Occupational Health Watch: May 2022
May is Asthma Awareness Month: Spotlight on Diisocyanates and Work-Related Asthma
The chemical group called diisocyanates has been known as a cause of work-related asthma (WRA) since the 1950s. However, workers using these chemicals continue to get this serious and debilitating lung disease. A recent case report was published about a foundry worker who died due to WRA caused by methylene diphenyl diisocyanate (MDI). The worker was using MDI to bind the sand for the molds used in metal casting. MDI and other chemicals are used in many processes and products, including spray foam insulation, adhesives, spray-on truck bed liners, wind turbine blades, and auto paint.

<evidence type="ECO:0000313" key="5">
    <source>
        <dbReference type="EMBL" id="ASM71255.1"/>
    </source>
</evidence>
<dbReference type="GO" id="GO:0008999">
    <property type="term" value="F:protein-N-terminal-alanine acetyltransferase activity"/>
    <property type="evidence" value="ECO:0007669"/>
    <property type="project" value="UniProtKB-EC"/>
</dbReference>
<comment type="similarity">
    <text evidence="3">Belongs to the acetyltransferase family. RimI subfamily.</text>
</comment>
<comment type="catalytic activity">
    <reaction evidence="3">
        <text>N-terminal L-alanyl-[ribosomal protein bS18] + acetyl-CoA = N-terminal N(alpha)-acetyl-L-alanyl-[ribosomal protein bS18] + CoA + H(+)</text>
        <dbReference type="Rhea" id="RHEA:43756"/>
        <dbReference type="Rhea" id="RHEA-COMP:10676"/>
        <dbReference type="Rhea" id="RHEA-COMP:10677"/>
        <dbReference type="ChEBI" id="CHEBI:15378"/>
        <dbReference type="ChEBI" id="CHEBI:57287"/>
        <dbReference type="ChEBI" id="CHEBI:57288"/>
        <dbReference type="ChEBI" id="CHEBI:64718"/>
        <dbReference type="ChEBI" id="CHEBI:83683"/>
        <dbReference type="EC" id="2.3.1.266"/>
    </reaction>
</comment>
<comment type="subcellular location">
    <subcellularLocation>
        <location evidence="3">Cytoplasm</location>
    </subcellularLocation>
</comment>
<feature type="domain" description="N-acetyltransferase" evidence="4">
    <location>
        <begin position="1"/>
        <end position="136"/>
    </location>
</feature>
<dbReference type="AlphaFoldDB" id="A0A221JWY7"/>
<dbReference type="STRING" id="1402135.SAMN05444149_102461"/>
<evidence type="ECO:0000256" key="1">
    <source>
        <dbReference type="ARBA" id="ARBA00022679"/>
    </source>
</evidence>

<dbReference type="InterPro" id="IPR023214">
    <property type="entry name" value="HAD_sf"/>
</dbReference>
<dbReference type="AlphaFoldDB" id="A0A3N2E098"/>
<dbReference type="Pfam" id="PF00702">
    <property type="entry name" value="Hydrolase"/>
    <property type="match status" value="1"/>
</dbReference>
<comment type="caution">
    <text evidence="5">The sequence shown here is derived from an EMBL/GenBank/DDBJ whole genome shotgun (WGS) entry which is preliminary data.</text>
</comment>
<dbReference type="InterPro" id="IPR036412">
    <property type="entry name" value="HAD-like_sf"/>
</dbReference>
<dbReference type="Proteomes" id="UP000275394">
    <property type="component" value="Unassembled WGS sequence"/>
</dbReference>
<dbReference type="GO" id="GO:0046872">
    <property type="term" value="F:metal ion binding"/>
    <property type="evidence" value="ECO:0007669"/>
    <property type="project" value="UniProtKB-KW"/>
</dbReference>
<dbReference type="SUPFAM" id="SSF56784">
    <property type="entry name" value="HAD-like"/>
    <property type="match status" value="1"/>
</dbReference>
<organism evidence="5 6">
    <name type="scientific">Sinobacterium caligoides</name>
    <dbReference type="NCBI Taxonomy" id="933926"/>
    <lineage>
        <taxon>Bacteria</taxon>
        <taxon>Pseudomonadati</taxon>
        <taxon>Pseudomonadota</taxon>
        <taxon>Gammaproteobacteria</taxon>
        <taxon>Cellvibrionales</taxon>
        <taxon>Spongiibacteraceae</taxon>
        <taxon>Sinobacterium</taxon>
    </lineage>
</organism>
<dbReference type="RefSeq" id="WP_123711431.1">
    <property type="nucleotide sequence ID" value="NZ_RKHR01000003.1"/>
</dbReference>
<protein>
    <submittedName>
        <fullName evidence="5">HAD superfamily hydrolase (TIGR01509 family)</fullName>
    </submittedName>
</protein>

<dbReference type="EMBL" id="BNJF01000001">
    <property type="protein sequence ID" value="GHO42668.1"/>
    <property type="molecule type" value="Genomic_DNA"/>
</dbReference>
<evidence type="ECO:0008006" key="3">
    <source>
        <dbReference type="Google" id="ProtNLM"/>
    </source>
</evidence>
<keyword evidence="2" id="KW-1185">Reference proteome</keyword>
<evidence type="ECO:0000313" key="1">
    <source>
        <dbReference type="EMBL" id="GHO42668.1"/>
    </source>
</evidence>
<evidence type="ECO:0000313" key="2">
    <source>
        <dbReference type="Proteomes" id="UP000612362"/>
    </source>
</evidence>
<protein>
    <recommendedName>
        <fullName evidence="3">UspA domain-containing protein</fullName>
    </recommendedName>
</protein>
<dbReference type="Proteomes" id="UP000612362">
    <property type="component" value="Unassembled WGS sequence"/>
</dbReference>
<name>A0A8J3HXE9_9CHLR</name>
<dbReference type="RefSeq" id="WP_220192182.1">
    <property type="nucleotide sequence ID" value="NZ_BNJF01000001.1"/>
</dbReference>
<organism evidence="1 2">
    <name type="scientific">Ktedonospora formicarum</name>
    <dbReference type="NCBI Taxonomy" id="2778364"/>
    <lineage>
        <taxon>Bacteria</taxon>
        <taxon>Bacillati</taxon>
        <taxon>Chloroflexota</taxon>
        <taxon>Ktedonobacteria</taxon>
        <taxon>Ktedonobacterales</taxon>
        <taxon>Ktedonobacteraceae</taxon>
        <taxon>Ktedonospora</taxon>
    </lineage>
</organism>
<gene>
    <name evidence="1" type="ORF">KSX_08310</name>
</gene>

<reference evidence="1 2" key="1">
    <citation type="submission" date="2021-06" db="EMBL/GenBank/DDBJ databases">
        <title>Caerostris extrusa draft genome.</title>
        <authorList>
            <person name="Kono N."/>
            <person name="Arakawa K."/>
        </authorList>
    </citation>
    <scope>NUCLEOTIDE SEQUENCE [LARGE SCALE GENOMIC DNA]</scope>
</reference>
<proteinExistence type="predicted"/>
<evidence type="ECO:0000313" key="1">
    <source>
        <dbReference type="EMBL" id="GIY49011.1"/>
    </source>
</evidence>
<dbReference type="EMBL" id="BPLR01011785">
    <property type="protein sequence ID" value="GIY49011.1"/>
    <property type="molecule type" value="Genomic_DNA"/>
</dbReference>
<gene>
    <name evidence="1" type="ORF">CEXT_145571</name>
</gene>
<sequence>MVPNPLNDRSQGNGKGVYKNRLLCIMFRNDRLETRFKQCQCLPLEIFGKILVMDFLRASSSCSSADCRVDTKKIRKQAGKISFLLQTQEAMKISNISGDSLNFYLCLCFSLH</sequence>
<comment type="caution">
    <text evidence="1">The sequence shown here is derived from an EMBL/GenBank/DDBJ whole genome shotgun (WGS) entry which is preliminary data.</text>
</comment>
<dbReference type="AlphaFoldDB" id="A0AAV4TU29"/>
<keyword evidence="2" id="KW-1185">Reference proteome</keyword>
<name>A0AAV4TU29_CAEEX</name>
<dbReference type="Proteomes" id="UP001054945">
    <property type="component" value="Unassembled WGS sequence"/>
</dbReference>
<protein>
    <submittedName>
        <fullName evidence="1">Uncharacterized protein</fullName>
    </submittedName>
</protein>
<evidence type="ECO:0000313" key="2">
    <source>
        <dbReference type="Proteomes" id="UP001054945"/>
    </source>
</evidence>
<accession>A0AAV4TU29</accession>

In California the Work-Related Asthma Prevention Program has tracked nearly 70 cases of WRA associated with these chemicals. The jobs are varied and include auto and aircraft painters, chemical technicians, health care workers, foam manufacturing workers, snowboard makers, carpenters, and sculpture makers.
Once a person is sensitized to a chemical (i.e., develops allergic-type asthma), extremely low levels can trigger an asthmatic response. Cal/OSHA permissible exposure limits are generally higher than these levels and cannot be relied upon to protect workers against WRA. Additionally, both respiratory and skin exposures have been shown to lead to WRA.
WRA can be prevented by:
- Switching to safer chemicals or processes where possible
- Using engineering controls such as local exhaust ventilation and enclosures
- Implementing medical surveillance
- Training workers about chemical hazards
- Using personal protective equipment such as respirators and chemical resistant gloves
To prevent WRA it is important to promote the implementation of exposure prevention methods in workplaces for all uses of chemicals, in industries both old and new.
Email OHW@cdph.ca.gov with feedback about this update or change of address.